International Society of Sports Nutrition position stand: protein and exercise
- Vast research supports the contention that individuals engaged in regular exercise training require more dietary protein than sedentary individuals.
- Protein intakes of 1.4 – 2.0 g/kg/day for physically active individuals is not only safe, but may improve the training adaptations to exercise training.
- When part of a balanced, nutrient-dense diet, protein intakes at this level are not detrimental to kidney function or bone metabolism in healthy, active persons.
- While it is possible for physically active individuals to obtain their daily protein requirements through a varied, regular diet, Supplemental protein in various forms are a practical way of ensuring adequate and quality protein intake for athletes.
- Different types and quality of protein can affect amino acid bioavailability following protein supplementation. The superiority of one protein type over another in terms of optimizing recovery and/or training adaptations remains to be convincingly demonstrated.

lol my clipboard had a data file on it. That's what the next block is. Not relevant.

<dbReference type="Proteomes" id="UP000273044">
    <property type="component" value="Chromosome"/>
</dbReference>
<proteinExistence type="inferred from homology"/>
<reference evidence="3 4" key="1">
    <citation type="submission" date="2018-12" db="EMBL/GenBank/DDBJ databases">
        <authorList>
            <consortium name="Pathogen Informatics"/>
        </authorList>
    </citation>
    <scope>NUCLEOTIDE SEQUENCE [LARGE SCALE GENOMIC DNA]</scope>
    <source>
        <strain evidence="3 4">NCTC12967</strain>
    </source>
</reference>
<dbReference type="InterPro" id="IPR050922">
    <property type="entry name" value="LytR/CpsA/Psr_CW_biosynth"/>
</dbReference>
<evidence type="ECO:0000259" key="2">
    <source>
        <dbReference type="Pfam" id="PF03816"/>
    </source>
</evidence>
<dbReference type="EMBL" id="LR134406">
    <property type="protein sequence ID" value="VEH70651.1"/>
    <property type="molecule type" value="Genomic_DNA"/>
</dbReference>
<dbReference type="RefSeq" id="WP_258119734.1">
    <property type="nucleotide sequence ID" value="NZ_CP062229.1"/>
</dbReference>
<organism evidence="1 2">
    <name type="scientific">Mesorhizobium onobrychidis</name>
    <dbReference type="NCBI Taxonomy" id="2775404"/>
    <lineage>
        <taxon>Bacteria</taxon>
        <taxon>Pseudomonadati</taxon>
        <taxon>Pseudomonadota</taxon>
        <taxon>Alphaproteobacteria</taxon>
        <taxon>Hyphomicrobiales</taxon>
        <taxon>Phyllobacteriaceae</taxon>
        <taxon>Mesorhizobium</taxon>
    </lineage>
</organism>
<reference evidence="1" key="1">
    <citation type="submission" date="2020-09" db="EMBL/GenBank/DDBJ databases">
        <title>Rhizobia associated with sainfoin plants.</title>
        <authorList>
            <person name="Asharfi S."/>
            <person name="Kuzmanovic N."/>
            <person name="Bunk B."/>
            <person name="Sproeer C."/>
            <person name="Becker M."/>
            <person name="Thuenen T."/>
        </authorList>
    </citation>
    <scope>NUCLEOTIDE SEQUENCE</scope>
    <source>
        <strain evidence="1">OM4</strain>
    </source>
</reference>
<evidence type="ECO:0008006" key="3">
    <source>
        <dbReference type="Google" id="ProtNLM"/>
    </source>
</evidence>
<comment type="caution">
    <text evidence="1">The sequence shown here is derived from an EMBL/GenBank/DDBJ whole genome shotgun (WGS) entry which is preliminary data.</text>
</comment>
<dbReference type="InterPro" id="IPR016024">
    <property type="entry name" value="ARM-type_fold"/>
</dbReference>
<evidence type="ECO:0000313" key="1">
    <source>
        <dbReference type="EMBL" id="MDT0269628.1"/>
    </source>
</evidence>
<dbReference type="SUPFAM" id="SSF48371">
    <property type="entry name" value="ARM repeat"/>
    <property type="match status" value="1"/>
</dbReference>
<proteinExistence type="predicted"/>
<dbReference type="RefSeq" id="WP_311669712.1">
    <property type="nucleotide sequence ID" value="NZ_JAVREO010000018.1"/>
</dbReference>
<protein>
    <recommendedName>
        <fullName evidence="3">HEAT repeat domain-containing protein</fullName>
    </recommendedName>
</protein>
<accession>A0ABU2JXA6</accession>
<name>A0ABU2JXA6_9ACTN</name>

- Appropriately timed protein intake is an important component of an overall exercise training program, essential for proper recovery, immune function, and the growth and maintenance of lean body mass.
- Under certain circumstances, specific amino acid supplements, such as branched-chain amino acids (BCAA's), may improve exercise performance and recovery from exercise.
Proven Role of protein – not only muscle but protein also play vital role in following functions of the body
- Metabolic utilization
- Nitrogen balance
- Lean mass/muscle/bone
- Tissue turnover
- Secretory proteins
- Host defences/Immunity
- Growth & maturation
- Tissue repair
Short-term outcomes of protein
- Growth and tissue repair (wasting and stunting)
- Immune function and host defence system (prevalence and severity of infection)
- Muscle and skeletal mass (capacity for physical work and athletic performance) Mental performance, mood, sleep patterns
- Detoxication of chemical agents and anti-oxidant system
Long-term outcomes of protein
- Life course events, linear growth, menarche, aging
- Age-related functional losses, muscle, bone strength, immunity, cognitive decline
- Nutrition related chronic diseases. CVDs, cancer, hypertension, oxidative damage, repair systems